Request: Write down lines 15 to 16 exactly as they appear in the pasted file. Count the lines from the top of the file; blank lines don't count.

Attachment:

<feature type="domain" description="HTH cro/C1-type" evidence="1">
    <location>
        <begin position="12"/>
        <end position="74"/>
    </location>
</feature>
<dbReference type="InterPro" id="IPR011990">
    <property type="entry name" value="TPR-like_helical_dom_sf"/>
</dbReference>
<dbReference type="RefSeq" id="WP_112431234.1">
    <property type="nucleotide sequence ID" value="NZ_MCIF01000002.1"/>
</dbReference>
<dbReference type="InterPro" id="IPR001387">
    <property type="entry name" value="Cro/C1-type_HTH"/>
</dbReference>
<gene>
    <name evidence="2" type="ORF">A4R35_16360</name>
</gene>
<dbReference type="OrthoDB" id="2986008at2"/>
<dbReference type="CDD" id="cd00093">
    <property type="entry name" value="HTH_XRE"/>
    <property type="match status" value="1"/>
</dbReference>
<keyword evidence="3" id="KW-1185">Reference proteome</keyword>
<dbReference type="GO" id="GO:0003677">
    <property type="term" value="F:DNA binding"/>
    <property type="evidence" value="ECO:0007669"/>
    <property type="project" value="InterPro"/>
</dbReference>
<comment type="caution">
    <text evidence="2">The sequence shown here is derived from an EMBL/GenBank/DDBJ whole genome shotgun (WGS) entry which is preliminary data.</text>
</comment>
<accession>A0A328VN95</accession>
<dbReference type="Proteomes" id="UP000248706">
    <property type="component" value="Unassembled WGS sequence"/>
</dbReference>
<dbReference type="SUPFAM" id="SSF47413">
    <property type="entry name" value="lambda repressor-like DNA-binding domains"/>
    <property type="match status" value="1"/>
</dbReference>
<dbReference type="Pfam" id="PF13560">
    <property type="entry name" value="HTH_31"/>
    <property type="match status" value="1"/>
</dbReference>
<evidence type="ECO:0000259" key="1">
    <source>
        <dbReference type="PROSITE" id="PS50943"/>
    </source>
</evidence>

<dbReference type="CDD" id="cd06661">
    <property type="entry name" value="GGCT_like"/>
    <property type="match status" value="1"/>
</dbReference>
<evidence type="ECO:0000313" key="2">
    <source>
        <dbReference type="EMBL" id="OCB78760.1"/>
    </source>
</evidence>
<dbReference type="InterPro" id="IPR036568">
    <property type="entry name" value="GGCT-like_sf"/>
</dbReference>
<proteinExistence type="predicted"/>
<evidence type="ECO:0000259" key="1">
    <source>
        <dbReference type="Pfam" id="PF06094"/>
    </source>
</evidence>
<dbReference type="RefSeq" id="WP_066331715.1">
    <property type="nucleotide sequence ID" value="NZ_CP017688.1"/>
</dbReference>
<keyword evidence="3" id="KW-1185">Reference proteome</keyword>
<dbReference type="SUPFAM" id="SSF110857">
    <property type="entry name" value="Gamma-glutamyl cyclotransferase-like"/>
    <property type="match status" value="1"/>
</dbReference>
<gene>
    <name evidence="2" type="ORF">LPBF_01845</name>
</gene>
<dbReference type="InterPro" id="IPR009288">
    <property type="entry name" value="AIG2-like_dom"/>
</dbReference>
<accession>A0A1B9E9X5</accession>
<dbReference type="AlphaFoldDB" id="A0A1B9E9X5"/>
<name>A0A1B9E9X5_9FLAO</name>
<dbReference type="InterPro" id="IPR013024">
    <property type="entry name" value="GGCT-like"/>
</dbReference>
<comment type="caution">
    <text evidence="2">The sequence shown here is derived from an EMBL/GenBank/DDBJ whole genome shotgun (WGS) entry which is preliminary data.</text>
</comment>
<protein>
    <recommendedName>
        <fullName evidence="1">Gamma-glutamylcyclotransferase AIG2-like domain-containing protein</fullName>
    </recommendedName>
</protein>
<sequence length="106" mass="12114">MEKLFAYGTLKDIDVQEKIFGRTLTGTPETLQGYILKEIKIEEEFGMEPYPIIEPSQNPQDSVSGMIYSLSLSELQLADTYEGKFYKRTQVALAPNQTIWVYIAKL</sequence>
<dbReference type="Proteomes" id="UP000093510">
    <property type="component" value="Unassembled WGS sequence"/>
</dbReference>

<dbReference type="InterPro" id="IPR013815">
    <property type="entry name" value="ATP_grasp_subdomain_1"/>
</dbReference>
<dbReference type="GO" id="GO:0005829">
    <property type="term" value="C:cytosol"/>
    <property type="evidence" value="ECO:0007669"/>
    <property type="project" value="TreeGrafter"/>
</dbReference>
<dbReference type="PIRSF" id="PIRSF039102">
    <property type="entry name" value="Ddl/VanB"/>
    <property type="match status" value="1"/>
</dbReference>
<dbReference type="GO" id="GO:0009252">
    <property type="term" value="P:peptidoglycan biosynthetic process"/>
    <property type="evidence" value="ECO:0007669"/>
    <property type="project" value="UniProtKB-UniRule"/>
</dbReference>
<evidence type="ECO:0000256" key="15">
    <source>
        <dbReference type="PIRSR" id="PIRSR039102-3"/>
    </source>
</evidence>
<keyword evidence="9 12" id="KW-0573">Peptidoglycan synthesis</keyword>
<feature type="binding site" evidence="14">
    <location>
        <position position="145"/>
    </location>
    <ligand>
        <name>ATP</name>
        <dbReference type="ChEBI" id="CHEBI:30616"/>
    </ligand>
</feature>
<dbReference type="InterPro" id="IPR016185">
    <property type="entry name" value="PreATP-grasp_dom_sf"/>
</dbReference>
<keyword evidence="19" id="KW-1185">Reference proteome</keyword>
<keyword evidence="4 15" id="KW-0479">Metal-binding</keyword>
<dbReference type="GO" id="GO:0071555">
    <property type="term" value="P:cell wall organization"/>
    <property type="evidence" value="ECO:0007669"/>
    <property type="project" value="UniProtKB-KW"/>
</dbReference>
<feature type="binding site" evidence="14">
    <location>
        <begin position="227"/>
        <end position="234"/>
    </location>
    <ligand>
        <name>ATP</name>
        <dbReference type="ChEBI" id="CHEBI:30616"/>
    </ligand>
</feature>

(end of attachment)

</dbReference>
<gene>